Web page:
Gerontology - Theses, Dissertations, and other Required Graduate Degree Essays

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Assisted living in BC: effects of organizational factors on residents’ satisfaction

Author: 
Date created: 
2006
Abstract: 

In British Columbia, Assisted Living has been at the forefront of housing options for older adults due to their growing numbers and inadequate housing and health care resources to accommodate them. Assisted Living is a potential viable alternative for relatively high functioning seniors. Fraser Health Authority, one of the largest health regions, anticipates the creation of up to 1200 units by the end of 2007. This study examines residents’ satisfaction levels in Assisted Living facilities in Fraser Health Authority, and the extent to which organizational factors influence their satisfaction. Data were collected in interviews with 52 residents residing in funded beds in 10 for-profit and non-profit Assisted Living facilities. Site managers/administrators completed organizational factors’ surveys. Results indicate that residents were generally satisfied with the care received. Organizational factors did not appear to influence residents’ satisfaction. This study assists in exploring AL residents’ experiences and identifies areas for further study.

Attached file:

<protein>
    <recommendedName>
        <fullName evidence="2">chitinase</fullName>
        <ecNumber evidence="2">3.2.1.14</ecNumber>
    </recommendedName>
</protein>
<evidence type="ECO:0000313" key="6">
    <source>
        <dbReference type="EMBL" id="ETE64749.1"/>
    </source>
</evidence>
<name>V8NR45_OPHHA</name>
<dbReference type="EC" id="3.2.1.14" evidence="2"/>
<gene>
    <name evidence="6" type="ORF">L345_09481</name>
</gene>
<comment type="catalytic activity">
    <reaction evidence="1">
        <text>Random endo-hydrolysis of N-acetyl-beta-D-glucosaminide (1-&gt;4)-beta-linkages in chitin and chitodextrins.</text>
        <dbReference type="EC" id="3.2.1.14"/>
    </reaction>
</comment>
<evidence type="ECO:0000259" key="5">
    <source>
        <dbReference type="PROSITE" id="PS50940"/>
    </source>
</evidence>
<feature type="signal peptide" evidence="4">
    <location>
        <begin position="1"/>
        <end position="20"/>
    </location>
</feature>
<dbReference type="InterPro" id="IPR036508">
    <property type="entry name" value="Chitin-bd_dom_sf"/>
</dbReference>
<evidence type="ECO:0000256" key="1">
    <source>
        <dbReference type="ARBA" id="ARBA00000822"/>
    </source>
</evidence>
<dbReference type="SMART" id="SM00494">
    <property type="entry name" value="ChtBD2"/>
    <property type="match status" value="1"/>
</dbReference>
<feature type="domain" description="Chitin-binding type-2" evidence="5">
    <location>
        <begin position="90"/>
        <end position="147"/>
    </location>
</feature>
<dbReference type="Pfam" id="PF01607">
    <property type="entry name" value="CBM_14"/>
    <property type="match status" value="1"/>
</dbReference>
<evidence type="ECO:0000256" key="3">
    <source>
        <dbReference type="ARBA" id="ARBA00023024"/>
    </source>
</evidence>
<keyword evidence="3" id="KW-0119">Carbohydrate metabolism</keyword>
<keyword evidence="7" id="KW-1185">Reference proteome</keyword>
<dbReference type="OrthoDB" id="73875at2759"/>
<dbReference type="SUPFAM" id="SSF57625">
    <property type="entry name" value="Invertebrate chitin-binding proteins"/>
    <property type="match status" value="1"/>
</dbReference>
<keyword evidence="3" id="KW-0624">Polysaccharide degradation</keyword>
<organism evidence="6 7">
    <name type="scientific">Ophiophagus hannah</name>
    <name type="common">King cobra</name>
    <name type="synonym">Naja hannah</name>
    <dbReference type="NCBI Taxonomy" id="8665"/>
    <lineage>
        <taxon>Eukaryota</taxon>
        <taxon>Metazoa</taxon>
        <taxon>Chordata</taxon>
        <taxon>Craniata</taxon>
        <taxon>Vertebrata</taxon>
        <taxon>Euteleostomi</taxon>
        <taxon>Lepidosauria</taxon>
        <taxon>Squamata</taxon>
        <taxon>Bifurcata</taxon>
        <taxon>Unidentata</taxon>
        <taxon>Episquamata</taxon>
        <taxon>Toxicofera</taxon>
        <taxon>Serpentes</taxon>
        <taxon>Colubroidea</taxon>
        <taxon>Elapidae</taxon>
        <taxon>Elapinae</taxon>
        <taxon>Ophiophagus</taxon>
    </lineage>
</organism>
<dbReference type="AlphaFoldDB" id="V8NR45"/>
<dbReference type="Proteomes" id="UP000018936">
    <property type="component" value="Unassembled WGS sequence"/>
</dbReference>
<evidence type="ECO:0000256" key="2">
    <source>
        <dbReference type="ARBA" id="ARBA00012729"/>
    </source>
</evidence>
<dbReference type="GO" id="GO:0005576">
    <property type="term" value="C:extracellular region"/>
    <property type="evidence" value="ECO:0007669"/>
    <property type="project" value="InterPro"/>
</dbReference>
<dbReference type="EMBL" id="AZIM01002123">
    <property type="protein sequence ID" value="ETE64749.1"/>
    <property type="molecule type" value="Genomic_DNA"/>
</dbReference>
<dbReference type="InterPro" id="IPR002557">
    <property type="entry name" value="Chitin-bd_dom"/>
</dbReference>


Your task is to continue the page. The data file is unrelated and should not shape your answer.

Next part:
Document type: 
Thesis
File(s): 
Department: 
Department of Gerontology - Simon Fraser University
Thesis type: 
Project (M.A.)

Exploring the potential benefit of adult day centre exercise programs

Date created: 
2006
Abstract: 

This thesis explores the potential physical benefit of exercise programs offered to clients from 54 Adult Day Centres in British Columbia, Canada. The purpose of the research was to determine characteristics of clients, exercise programs and leaders and to establish their relative influence on an exercise classification system (ECS) score, which categorized each program as offering minimal, moderate or optimal potential benefit.

Document type: 
Thesis
File(s): 
Department: 
Department of Gerontology - Simon Fraser University
Thesis type: 
Thesis (M.A.)

Adaptable Design in Five Housing Projects in North Vancouver: Client Use and Satisfaction

Author: 
Date created: 
2004
Abstract: